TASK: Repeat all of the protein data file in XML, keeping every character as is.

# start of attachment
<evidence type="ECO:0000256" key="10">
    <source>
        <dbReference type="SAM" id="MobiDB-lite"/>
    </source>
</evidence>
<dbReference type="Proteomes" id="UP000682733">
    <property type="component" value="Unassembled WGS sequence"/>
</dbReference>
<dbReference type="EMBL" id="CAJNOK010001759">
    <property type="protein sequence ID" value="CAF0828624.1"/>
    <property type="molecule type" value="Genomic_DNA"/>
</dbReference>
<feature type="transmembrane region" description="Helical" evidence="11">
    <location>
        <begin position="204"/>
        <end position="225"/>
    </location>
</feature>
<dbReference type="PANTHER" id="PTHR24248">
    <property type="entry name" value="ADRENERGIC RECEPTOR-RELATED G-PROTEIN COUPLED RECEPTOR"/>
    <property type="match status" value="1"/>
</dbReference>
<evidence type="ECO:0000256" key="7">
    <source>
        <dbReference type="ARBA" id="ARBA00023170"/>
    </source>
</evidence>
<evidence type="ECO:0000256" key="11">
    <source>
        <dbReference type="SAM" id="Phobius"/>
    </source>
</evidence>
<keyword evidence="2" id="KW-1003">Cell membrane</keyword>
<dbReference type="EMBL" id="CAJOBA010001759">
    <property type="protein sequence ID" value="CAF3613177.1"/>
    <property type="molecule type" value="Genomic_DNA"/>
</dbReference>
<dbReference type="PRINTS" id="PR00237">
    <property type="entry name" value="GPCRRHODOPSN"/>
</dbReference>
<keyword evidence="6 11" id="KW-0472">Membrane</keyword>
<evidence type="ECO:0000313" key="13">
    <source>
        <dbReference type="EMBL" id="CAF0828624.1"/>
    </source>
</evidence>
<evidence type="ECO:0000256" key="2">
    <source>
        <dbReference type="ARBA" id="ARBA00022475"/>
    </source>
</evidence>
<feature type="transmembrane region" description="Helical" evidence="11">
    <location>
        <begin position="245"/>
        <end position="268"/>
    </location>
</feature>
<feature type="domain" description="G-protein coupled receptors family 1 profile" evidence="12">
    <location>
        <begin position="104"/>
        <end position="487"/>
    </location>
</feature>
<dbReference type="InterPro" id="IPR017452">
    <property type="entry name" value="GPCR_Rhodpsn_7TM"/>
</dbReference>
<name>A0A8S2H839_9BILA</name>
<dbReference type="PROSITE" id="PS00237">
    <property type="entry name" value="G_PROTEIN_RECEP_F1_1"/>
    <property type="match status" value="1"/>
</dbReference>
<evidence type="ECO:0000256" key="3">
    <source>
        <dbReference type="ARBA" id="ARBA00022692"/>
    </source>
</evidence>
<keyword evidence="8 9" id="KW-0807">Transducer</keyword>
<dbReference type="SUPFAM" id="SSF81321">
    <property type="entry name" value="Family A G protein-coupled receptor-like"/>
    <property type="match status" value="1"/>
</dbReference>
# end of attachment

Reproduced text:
<evidence type="ECO:0000256" key="10">
    <source>
        <dbReference type="SAM" id="MobiDB-lite"/>
    </source>
</evidence>
<dbReference type="Proteomes" id="UP000682733">
    <property type="component" value="Unassembled WGS sequence"/>
</dbReference>
<dbReference type="EMBL" id="CAJNOK010001759">
    <property type="protein sequence ID" value="CAF0828624.1"/>
    <property type="molecule type" value="Genomic_DNA"/>
</dbReference>
<feature type="transmembrane region" description="Helical" evidence="11">
    <location>
        <begin position="204"/>
        <end position="225"/>
    </location>
</feature>
<dbReference type="PANTHER" id="PTHR24248">
    <property type="entry name" value="ADRENERGIC RECEPTOR-RELATED G-PROTEIN COUPLED RECEPTOR"/>
    <property type="match status" value="1"/>
</dbReference>
<evidence type="ECO:0000256" key="7">
    <source>
        <dbReference type="ARBA" id="ARBA00023170"/>
    </source>
</evidence>
<evidence type="ECO:0000256" key="11">
    <source>
        <dbReference type="SAM" id="Phobius"/>
    </source>
</evidence>
<keyword evidence="2" id="KW-1003">Cell membrane</keyword>
<dbReference type="EMBL" id="CAJOBA010001759">
    <property type="protein sequence ID" value="CAF3613177.1"/>
    <property type="molecule type" value="Genomic_DNA"/>
</dbReference>
<dbReference type="PRINTS" id="PR00237">
    <property type="entry name" value="GPCRRHODOPSN"/>
</dbReference>
<keyword evidence="6 11" id="KW-0472">Membrane</keyword>
<evidence type="ECO:0000313" key="13">
    <source>
        <dbReference type="EMBL" id="CAF0828624.1"/>
    </source>
</evidence>
<evidence type="ECO:0000256" key="2">
    <source>
        <dbReference type="ARBA" id="ARBA00022475"/>
    </source>
</evidence>
<feature type="transmembrane region" description="Helical" evidence="11">
    <location>
        <begin position="245"/>
        <end position="268"/>
    </location>
</feature>
<feature type="domain" description="G-protein coupled receptors family 1 profile" evidence="12">
    <location>
        <begin position="104"/>
        <end position="487"/>
    </location>
</feature>
<dbReference type="InterPro" id="IPR017452">
    <property type="entry name" value="GPCR_Rhodpsn_7TM"/>
</dbReference>
<name>A0A8S2H839_9BILA</name>
<dbReference type="PROSITE" id="PS00237">
    <property type="entry name" value="G_PROTEIN_RECEP_F1_1"/>
    <property type="match status" value="1"/>
</dbReference>
<evidence type="ECO:0000256" key="3">
    <source>
        <dbReference type="ARBA" id="ARBA00022692"/>
    </source>
</evidence>
<keyword evidence="8 9" id="KW-0807">Transducer</keyword>
<dbReference type="SUPFAM" id="SSF81321">
    <property type="entry name" value="Family A G protein-coupled receptor-like"/>
    <property type="match status" value="1"/>
</dbReference>